The buzz of construction can been seen and heard in just about every corner of Cambridge Bay, Nunavut (population 1582). Between now and 2017, more than $200 million will be spent on building projects in the hamlet.
Jim MacEachern is the hamlet’s economic development officer. "The scope of these projects... the fact they are going on concurrently... I've never seen anything like it."
A new dorm for the Kitikmeot campus of Nunavut Arctic College is just one of nine projects changing the hamlet’s landscape. Other work includes widening the hamlet’s runway, a new $22 million tank farm, a new hamlet office and two new 10-plexes — one for public housing, the other for government of Nunavut staff. The Kitikmeot Inuit Association is also building new headquarters.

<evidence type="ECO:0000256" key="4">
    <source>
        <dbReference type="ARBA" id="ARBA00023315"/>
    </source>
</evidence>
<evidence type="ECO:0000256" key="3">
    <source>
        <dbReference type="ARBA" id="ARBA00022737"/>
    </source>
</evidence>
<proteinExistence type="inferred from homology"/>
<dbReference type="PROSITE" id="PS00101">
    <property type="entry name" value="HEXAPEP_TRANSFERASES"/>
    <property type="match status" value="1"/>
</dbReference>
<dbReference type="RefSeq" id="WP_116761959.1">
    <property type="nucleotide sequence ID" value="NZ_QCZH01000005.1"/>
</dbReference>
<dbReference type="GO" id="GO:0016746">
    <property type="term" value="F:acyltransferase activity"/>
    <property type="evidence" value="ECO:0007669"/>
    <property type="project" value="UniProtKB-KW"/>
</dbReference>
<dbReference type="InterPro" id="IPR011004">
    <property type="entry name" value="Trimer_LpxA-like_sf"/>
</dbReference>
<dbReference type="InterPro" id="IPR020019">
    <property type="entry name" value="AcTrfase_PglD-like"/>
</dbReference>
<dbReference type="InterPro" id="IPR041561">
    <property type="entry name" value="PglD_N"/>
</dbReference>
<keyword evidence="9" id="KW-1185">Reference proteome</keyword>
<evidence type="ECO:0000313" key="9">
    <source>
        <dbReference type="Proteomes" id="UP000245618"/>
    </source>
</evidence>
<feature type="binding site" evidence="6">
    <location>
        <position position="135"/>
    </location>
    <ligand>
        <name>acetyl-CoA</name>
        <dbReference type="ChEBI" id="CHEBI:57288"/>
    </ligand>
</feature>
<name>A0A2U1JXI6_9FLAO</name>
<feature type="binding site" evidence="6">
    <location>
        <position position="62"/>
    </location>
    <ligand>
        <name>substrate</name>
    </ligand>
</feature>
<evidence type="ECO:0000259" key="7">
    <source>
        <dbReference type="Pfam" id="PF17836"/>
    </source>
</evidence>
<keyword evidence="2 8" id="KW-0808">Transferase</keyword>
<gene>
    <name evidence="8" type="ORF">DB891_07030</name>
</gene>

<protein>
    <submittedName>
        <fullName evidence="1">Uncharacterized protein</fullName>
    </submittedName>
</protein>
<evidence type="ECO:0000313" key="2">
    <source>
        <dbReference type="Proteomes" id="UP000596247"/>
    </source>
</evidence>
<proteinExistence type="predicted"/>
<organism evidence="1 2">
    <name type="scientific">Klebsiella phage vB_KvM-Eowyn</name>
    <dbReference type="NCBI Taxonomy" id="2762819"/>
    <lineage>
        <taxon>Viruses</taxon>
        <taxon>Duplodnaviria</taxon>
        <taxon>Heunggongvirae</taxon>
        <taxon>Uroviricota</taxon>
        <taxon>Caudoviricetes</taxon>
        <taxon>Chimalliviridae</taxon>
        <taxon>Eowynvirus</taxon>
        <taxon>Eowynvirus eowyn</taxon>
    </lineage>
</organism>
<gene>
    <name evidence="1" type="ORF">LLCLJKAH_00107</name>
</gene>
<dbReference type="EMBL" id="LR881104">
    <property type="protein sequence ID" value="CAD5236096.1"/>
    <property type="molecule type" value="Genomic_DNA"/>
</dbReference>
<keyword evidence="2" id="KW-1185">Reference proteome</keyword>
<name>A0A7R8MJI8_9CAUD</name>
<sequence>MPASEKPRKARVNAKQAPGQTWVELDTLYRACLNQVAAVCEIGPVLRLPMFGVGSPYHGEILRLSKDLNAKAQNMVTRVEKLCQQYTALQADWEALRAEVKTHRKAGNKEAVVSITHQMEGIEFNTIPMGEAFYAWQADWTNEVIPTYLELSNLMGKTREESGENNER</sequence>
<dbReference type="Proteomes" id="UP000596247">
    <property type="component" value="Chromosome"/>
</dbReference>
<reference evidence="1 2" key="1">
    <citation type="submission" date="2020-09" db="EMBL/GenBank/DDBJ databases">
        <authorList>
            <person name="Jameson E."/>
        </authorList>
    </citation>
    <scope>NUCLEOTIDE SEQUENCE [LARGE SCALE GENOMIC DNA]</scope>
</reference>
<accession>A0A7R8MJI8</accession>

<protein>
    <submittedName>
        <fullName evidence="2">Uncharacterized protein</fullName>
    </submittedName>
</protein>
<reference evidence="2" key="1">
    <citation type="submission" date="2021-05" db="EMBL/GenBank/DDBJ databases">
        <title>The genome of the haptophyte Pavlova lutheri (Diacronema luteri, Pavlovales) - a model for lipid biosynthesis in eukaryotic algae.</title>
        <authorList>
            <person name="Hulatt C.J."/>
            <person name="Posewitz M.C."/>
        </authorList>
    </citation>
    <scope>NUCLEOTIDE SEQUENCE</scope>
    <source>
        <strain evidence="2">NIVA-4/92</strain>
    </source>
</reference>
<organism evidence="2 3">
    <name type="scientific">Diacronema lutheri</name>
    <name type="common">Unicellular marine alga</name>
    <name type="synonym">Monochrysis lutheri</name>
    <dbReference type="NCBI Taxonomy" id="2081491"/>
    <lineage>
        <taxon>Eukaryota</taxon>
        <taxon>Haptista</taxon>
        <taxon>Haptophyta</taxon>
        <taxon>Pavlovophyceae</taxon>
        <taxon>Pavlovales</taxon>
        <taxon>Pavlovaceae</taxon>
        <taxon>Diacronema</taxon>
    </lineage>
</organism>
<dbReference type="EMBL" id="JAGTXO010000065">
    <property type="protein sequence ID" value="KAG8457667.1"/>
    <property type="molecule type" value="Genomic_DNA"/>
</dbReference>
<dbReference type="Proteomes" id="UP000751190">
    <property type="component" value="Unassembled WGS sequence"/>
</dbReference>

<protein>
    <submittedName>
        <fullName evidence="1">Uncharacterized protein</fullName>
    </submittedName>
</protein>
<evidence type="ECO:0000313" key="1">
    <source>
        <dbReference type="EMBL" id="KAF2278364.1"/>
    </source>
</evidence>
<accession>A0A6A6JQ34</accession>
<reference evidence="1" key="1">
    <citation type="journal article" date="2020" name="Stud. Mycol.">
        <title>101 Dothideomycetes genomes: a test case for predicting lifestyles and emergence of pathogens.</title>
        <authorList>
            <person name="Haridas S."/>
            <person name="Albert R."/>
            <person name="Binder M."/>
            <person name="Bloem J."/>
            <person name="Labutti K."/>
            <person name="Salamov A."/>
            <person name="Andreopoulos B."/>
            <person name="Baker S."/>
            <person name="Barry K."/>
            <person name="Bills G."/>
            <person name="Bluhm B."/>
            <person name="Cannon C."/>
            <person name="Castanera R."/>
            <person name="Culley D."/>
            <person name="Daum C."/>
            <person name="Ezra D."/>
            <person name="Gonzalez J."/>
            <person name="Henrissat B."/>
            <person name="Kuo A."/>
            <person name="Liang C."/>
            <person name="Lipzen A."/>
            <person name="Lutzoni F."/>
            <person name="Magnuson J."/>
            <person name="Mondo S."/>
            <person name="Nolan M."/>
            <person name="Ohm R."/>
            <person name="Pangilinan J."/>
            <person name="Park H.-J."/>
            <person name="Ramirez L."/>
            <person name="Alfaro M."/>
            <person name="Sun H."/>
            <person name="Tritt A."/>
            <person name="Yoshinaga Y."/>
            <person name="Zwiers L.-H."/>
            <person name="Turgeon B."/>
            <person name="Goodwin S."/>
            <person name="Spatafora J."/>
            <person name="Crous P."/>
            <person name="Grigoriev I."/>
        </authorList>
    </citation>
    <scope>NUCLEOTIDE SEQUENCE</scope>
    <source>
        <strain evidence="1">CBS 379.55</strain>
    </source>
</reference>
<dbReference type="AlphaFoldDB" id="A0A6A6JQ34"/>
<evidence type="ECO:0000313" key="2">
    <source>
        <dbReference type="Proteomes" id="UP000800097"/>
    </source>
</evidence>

“It’s either boom or bust in Nunavut,” says local businessman Bruce Peterson. He owns Green Row Executive Suites and is taking advantage of the influx of construction workers.
"We don't have a enough beds for all the people to stay there so there are bunk houses opening up that are accommodating the overflow,” Peterson says.
Land has also been cleared to make way for a new Bed and Breakfast.
The project with the biggest punch has yet to break ground. The $142 million Canadian High Arctic Research Station is set to open in 2017.
People in the hamlet say the spin-off from the boom will continue, when hundreds of people coming to the region to work.